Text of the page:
Over at The Education Optimists, Sara Goldrick-Rab takes issue with the new study on graduation rates.
[schools] differ tremendously in the students they serve...I support 110% her call for more and better data, but I think she's a little too harsh here for 3 reasons.
all this sorting (selection bias) has to be properly accounted for if you want to isolate the contributions that colleges make to graduation rates... if you want to isolate institutional practices that ought to be adopted, you first have to get your statistical models right.
Unfortunately, I don’t think the AEI authors have done that...I don’t see how this approach is moving the ball forward...Their methods don’t begin to approach the gold standard tools needed to figure out what works (say, a good quasi-experimental design).
If we want better answers, we need to start by investing in better data and better studies.
First, it is very useful to have basic, if not perfect reports like this if for no other reason than that they are quite useful in framing and shifting the debate. In a sort of Hegelian dialectic, the debate over graduation rates will move along in steps, getting closer and closer to the truth. Schools used to claim that their graduation rates are low because they were open admission. This report accounts for that, and still finds huge differences. The schools will counter that you also need "(socioeconomic background, high school preparation, need for remediation, etc)" which will be accounted for in another study, moving the debate forward.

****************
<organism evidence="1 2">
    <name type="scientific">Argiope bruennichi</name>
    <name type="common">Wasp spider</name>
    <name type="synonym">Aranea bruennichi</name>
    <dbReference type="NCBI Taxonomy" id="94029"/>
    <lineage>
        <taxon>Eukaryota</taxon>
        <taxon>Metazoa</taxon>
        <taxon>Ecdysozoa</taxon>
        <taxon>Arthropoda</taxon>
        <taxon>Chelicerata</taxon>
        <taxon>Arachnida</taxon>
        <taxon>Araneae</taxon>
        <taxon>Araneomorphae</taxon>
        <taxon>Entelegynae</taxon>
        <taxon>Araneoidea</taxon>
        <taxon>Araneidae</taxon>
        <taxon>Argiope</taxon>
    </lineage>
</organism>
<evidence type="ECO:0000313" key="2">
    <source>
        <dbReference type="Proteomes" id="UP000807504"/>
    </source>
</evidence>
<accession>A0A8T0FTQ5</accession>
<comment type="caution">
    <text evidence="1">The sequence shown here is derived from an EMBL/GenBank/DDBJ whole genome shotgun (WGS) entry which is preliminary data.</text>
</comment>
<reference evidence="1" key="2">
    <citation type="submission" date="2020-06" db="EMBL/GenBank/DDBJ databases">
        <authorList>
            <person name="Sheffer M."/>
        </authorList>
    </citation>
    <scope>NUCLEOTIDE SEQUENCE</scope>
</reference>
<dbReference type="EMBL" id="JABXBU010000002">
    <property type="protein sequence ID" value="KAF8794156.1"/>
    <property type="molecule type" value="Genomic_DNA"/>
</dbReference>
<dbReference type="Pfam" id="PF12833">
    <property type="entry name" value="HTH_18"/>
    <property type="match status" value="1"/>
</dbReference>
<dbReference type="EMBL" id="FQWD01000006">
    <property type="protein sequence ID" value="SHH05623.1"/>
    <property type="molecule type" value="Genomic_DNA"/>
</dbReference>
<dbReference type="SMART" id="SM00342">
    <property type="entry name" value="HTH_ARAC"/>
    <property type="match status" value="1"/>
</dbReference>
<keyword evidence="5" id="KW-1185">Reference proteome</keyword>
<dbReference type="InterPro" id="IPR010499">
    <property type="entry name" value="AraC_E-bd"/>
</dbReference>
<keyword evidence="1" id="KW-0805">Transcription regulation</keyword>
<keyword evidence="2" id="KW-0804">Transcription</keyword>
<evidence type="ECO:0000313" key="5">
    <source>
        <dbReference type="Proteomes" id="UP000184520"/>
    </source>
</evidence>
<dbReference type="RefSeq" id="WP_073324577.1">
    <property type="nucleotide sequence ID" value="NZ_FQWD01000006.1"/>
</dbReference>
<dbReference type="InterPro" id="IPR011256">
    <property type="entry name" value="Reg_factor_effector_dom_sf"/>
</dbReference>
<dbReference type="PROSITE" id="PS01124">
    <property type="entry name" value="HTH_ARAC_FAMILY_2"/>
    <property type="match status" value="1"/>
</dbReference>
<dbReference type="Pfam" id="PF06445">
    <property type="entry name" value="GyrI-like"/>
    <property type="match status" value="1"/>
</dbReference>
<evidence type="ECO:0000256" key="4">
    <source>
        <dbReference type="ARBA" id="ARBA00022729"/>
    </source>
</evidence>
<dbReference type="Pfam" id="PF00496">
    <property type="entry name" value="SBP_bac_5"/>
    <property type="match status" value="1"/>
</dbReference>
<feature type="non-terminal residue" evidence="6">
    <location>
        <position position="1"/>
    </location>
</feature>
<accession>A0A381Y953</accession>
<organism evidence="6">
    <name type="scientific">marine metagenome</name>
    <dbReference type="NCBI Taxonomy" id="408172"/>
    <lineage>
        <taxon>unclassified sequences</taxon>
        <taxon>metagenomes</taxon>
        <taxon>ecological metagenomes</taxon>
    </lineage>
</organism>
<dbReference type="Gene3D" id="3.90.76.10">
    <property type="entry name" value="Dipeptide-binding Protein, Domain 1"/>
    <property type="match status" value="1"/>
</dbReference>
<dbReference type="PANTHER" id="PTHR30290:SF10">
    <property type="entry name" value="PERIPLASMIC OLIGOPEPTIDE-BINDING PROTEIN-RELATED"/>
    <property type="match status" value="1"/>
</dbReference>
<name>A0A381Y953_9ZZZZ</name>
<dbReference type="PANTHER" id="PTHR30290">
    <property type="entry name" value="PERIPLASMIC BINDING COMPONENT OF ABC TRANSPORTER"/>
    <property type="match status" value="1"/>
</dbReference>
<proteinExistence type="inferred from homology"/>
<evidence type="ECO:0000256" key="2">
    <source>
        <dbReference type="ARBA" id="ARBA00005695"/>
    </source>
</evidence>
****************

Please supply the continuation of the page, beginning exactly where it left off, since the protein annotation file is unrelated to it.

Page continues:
Second, there are lots of people with very strongly held beliefs on virtually any topic. For instance, my 1,200 word op-ed on an arcane student loan issue elicited 4,500 words in comments, many of them quite strong. There are arguments over basic facts - so the publication of facts is helpful to separate legitimate from asinine disagreements.
Third, not everything needs gold standard analysis. An excerpt from a terrific article making this point:
The perception that parachutes are a successful intervention is based largely on anecdotal evidence...
One of the major weaknesses of observational data is the possibility of bias, including selection bias and reporting bias, which can be obviated largely by using randomised controlled trials. The relevance to parachute use is that individuals jumping from aircraft without the help of a parachute are likely to have a high prevalence of pre-existing psychiatric morbidity. Individuals who use parachutes are likely to have less psychiatric morbidity and may also differ in key demographic factors, such as income and cigarette use. It follows, therefore, that the apparent protective effect of parachutes may be merely an example of the "healthy cohort" effect. Observational studies typically use multivariate analytical approaches, using maximum likelihood based modelling methods to try to adjust estimates of relative risk for these biases... no such analyses exist for assessing the presumed effects of the parachute.